Travel disruption caused by the cloud of volcanic ash over northern Europe may continue for some days, and is presenting problems for people with HIV who are stranded and running out of antiretroviral drugs.
There are a number of options for people running out of medication, depending on where you are. In all cases it is very important to provide as much documentation as possible in order to limit the cost to you.
People with HIV who are stranded in the United Kingdom and running out of HIV medication can approach HIV clinics in the UK for medication, but may be charged at the discretion of the clinic. Whether an individual is charged will depend on their country of residence. (Find a clinic using our database of services).
If you are from a country in the European Economic Area (European Union plus Liechtenstein, Switzerland, Norway and Iceland) you will not be charged if you can produce your European Health Insurance card. If you cannot produce your card you will be charged and issued with a receipt, and you can claim the cost when you return home. If you do not have this card you can obtain one from your country's embassy in the United Kingdom, usually within 24 hours.
If you are from a country outside the EEA with a reciprocal health agreement with the United Kingdom you will not be charged if you can show your passport. (You can see a list of countries with reciprocal agreements here).
If your country of residence does not have a reciprocal health agreement with the UK you will be charged.
In London a number of National Health Service HIV clinics are issuing medication.
At the Chelsea and Westminster Hospital for example, individuals needing medication can obtain an appointment with an HIV doctor and will receive a prescription for two weeks’ worth of medication.
Policies may vary at other clinics, and British HIV Association chairman Dr Ian Williams is writing to all HIV doctors in the UK to ask them to be flexible if approached by patients who are not registered at their clinic.
In addition to the cost of drugs, some clinics may charge a fee for the consultation with a doctor.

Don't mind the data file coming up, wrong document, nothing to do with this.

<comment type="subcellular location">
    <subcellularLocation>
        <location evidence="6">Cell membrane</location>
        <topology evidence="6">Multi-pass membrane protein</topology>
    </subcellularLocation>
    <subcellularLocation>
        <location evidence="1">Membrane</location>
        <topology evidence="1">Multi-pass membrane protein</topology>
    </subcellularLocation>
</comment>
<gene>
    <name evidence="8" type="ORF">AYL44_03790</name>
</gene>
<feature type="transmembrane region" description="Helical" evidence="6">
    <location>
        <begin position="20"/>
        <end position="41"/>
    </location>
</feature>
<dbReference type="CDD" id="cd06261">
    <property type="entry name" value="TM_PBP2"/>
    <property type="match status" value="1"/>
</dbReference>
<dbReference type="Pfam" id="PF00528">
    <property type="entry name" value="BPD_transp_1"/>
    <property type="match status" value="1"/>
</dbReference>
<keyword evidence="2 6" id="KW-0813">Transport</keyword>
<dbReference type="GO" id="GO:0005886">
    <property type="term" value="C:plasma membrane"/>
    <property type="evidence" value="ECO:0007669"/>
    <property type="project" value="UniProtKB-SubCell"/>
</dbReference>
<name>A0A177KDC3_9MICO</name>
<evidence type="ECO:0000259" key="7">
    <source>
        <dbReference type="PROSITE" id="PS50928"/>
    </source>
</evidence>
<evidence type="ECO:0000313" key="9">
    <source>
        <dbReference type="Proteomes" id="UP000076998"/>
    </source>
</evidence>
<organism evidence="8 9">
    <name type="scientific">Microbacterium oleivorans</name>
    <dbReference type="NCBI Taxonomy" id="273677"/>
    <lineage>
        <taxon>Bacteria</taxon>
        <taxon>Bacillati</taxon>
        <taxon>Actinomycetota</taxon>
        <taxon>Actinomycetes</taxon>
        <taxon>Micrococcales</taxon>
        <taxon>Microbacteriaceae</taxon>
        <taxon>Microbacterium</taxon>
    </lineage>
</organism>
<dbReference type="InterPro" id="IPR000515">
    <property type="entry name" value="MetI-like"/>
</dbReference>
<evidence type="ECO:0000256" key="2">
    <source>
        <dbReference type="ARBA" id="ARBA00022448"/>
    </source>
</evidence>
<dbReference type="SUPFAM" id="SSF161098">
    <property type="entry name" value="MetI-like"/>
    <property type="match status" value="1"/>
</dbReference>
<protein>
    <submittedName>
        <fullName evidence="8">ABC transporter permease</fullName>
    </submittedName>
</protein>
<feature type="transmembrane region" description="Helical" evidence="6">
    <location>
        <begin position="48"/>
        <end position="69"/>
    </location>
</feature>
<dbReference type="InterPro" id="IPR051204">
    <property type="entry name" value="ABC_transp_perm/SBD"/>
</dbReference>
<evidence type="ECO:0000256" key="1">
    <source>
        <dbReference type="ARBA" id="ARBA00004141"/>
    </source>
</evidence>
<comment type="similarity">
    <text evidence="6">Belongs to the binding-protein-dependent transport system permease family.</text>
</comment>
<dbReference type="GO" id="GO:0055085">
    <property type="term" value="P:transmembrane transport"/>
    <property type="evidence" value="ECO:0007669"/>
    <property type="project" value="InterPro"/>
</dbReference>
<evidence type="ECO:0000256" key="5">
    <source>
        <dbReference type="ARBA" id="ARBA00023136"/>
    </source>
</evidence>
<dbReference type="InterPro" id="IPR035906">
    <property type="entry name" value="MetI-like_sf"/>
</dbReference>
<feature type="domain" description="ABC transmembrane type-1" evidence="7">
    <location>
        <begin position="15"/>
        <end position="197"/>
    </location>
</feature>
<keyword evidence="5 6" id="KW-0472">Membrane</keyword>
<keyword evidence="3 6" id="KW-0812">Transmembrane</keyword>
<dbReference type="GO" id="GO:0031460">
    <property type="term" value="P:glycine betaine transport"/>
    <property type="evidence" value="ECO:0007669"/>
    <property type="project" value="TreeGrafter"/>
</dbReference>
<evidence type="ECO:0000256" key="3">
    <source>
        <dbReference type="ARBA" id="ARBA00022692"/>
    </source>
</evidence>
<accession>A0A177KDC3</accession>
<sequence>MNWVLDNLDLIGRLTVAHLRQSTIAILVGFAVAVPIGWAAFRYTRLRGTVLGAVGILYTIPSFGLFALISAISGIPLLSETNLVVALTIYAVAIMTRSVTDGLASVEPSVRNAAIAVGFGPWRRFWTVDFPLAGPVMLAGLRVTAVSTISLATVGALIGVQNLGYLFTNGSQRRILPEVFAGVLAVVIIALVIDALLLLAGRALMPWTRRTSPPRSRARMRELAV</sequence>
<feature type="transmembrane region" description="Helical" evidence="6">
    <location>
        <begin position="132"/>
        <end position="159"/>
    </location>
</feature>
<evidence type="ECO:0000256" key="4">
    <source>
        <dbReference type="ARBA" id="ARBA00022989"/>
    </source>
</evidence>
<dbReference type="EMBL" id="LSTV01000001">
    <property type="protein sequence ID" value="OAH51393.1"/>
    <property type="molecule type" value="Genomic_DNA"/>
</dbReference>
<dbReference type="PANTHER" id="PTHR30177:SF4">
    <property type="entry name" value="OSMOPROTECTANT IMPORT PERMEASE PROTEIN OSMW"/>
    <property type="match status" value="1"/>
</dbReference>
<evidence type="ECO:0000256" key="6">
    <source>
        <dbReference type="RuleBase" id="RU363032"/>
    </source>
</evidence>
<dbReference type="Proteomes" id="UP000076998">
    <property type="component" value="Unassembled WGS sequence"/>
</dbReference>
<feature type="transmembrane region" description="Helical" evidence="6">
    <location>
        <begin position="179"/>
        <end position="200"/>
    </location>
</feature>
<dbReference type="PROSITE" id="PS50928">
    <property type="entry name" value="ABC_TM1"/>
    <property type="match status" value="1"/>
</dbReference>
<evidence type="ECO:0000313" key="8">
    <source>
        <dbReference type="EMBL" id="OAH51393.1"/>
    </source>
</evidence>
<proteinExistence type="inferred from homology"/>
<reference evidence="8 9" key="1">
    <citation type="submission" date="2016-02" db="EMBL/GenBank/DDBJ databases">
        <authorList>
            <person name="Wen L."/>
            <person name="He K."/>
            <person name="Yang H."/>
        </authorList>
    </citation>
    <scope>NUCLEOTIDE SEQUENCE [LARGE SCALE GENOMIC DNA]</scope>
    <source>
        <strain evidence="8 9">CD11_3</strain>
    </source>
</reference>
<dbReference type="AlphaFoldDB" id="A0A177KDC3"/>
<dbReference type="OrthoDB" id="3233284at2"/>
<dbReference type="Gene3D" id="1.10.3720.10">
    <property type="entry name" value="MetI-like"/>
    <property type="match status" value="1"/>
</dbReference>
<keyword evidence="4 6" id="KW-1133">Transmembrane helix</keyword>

People with HIV from the UK who are stranded overseas can approach local HIV clinics or support organisations for help. You can search for organisations and clinics by country here.
What you pay will depend on where you are. If you have the European Health Insurance card you can use this throughout the European Economic Area to obtain whatever is freely available through the local health system. You will have to pay any local costs that would be normally met by local residents from their own pockets or health insurance, such as co-payments on medicines.
A similar situation applies for countries with reciprocal health agreements. You can check the list and find out what is freely available here and find general advice for British citizens on health care abroad here.
Your clinic in the UK should be able to provide a letter by email or fax detailing what treatment you are receiving and what drugs you need - in particular the correct dosages. However you should be aware that many HIV doctors may be away from their offices this week, attending the British HIV Association annual conference. If you do not have contact details for other staff at your HIV clinic, you can find them here.
An NHS prescription is not valid overseas and you may need to obtain an appointment with a doctor in order to get a prescription, but this will not be the case in all countries. In some countries it is possible to buy antiretrovirals without a prescription from a pharmacy.